To provide water for these users, the U.S. Bureau of Reclamation releases flows from southern Oregon’s Upper Klamath Lake, a natural waterway that serves as the basin’s major holding pond. The agency also must retain enough water in the lake to support two species of endangered suckers. This arrangement, Bureau critics argue, hasn’t helped the fish much, and it has many stakeholders feeling shortchanged. In the lower reaches of the watershed, salmon runs have dwindled in part for lack of water, creating dissent among tribal communities and fishing interests. Farmers often want more water, too. In late spring, Klamath Basin growers staged a protest of the Bureau’s plans, announced in April, to reduce agricultural allocations.
But, as in many river basins in the arid West, the Klamath’s water has been overallocated to users, leaving insufficient flows for the basin’s aquatic ecosystems. Climate change, which is worsening drought conditions and diminishing the mountain snowpack that feeds the Klamath’s tributaries, is likely to aggravate the situation.
Amid these challenges, birds are also having a tough time. The Klamath’s water allocation system places the basin’s refuges last in line to receive flows, which can magnify impacts in dry years like 2020. This summer, the shrinkage of the refuge’s wetlands has forced flocks of passing birds to aggregate tightly in warm stagnant water—perfect conditions for a botulism outbreak.
To try and stave off disaster, the Bureau of Reclamation in August released an emergency delivery of 4,000 acre-feet of water, following a 4,600-acre-foot release in July, according to Mary Lee Knecht, a public affairs officer with the agency. It wasn’t enough, though, and as the crisis escalated in early September, the Bureau announced it would release another shot of 5,400 acre-feet water for the refuge. All together, the releases were but a trifle in the grand scheme of Klamath’s water equation. Farmers, for instance, are receiving 147,000 acre-feet this year.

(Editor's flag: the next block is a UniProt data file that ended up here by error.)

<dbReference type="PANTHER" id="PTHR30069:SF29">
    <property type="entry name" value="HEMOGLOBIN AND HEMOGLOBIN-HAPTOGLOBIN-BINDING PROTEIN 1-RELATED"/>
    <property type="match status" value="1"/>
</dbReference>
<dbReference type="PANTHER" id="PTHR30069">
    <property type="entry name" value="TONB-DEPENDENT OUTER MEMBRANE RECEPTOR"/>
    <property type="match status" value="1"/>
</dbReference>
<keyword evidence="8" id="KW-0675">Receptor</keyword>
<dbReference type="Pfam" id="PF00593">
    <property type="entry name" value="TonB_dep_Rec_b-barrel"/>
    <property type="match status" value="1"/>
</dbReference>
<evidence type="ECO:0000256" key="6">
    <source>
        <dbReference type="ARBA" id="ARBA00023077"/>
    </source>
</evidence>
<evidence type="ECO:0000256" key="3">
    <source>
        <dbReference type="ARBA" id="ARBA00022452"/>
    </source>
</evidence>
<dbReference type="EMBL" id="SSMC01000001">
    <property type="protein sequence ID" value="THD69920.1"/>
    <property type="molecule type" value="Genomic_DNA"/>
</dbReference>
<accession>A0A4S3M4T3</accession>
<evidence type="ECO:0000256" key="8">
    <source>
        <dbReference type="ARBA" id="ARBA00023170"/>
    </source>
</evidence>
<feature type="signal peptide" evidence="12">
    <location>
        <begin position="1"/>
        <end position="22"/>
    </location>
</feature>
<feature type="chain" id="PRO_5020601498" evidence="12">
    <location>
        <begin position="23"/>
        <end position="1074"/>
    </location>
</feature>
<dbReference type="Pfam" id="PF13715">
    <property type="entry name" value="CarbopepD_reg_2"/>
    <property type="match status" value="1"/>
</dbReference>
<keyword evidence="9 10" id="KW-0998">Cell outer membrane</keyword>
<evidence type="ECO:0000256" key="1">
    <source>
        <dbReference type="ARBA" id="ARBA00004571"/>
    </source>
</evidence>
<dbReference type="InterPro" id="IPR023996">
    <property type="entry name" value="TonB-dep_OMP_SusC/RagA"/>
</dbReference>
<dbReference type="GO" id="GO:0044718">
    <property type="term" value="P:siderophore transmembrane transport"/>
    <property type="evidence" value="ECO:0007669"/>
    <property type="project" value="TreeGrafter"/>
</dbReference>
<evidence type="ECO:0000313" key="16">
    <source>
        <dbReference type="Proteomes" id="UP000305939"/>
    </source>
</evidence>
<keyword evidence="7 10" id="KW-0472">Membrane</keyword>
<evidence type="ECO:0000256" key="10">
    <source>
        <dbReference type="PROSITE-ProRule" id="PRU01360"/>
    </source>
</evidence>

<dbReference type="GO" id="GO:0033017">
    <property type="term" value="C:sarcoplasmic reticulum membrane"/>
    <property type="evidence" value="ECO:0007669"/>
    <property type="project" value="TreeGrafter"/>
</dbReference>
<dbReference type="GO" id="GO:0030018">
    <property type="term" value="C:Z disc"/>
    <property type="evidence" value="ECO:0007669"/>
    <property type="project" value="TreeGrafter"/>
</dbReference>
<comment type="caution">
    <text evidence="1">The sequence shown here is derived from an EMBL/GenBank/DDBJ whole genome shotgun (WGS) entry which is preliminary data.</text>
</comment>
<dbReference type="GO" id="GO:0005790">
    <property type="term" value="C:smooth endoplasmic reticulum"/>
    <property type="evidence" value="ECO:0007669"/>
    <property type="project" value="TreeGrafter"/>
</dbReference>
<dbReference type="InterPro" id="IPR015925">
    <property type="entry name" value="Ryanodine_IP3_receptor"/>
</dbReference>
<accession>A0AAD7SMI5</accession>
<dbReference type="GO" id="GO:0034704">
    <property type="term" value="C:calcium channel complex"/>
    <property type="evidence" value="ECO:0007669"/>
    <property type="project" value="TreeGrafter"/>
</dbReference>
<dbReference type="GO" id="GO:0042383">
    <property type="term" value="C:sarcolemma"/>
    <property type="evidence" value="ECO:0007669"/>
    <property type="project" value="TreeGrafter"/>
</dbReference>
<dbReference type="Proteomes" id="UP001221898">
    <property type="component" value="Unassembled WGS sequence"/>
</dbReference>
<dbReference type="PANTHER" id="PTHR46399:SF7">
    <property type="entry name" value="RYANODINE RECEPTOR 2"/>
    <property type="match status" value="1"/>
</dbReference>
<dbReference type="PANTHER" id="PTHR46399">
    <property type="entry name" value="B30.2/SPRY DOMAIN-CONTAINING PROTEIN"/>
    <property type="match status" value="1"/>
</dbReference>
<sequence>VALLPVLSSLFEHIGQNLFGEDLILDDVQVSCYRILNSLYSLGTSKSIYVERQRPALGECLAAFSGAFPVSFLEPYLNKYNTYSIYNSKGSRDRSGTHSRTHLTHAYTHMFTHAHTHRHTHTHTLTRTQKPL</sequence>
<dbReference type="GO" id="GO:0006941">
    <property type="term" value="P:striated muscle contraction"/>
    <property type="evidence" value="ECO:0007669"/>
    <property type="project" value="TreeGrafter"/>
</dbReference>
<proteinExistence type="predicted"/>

At the U.S. Fish and Wildlife Service, Greg Austin, the manager of the Klamath Basin refuge complex, said in an email that he and his agency “appreciate every drop of water that [the Bureau of] Reclamation can make available.” The water, he explains, will help keep portions of the refuge wet for a few more weeks as they wait for freezing temperatures to halt the disease’s life cycle.
Meghan Hertel, Audubon California’s director of land and water conservation, visited the plague-stricken refuge in late August, when daytime temperatures peaked around 100 degrees. “It was almost totally dry out there,” she says. “There were a few waterholes crammed with birds.”
Hertel and colleagues have been advocating for allowing more water onto important bird refuges for years, both here in the Klamath system and farther south, in the San Joaquin Valley, where refuges are chronically shortchanged the water they’re supposed to receive. As droughts, heat waves, and a growing human population add extra strain to water-dependent ecosystems like the Klamath Basin’s wetlands, Hertel worries that, unless water allocation policies change, crises like the one now affecting the Klamath refuge will recur with greater frequency and intensity.
“This die-off should be a wakeup call for all the local stakeholders to sit down and think about how we can get more water out to the refuges,” she says. “Putting water out on this landscape is not wasting water.”